Pension savers might benefit now, but are changes on the horizon? | HK Wealth

Pension saving could undergo a revolution following the Chancellor’s decision to launch a consultation on tax relief for pension contributions, according to recent post-Budget analysis by ‘This Is Money’. Currently, investors enjoy a big tax break when they pay into a pension, with high earners getting the greatest perk.

A basic rate taxpayer, for example, gets 20% relief turning an £80 contribution into £100. But a higher rate taxpayer gets double the relief at 40%, turning £60 into £100 and an additional rate taxpayer 45%. But the review could result in tax relief being scrapped or replaced with a flat rate – say 20 or 30%. Indeed, pension saving could be put on the same footing as ISAs with contributions made out of net pay, funds building up tax-free and then withdrawals being tax-free.JAR_PENSION1-e1409224432636

This is Money suggests in its article that in particular, those with taxable income in excess of £110,000 may wish to act fast. This is because from April 2016, their ability to fund a pension will be curtailed by new rules confirmed in the Budget. The rules will result in the loss of part of their annual pension allowance – the maximum amount that can be invested tax-free in their fund. The limit is currently £40,000 but, according to fund broker Hargreaves Lansdown, someone earning over £210,000 will see a £30,000 cut in their annual allowance, effective losing £13,500 in tax relief.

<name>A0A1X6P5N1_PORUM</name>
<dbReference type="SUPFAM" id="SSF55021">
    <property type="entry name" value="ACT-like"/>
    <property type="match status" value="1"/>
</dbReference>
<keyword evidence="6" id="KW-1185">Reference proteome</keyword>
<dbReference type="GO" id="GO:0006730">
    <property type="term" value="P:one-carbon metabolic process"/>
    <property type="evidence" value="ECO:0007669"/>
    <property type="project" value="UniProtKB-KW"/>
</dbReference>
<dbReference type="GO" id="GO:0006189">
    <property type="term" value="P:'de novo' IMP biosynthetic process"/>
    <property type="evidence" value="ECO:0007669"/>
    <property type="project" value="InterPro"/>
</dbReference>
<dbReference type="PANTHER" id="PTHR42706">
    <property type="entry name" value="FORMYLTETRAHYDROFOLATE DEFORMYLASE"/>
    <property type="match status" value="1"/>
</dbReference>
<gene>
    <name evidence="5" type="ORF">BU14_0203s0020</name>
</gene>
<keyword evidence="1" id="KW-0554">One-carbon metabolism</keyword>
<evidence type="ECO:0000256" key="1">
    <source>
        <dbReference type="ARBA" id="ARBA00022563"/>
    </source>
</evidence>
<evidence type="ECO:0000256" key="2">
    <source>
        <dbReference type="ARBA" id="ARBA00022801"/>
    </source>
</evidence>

For savers in general, the budget is a mixed bag. Changes announced or confirmed in the Budget include a new £5,000 annual dividend allowance, meaning that from April next year, the first £5,000 of dividends investors receive will be free of tax – irrespective of the tax band they fall in. However higher levels of dividend income returns will attract progressively higher rates of taxation.

For many savers though, the changes in the budget are still perceived as ‘tinkering at the margins.’ All savers should seek independent financial advice to ensure their savings are working appropriately for their goals.

Sources: www.thisismoney.co.uk (Post budget analysis articles: 2015/07/14)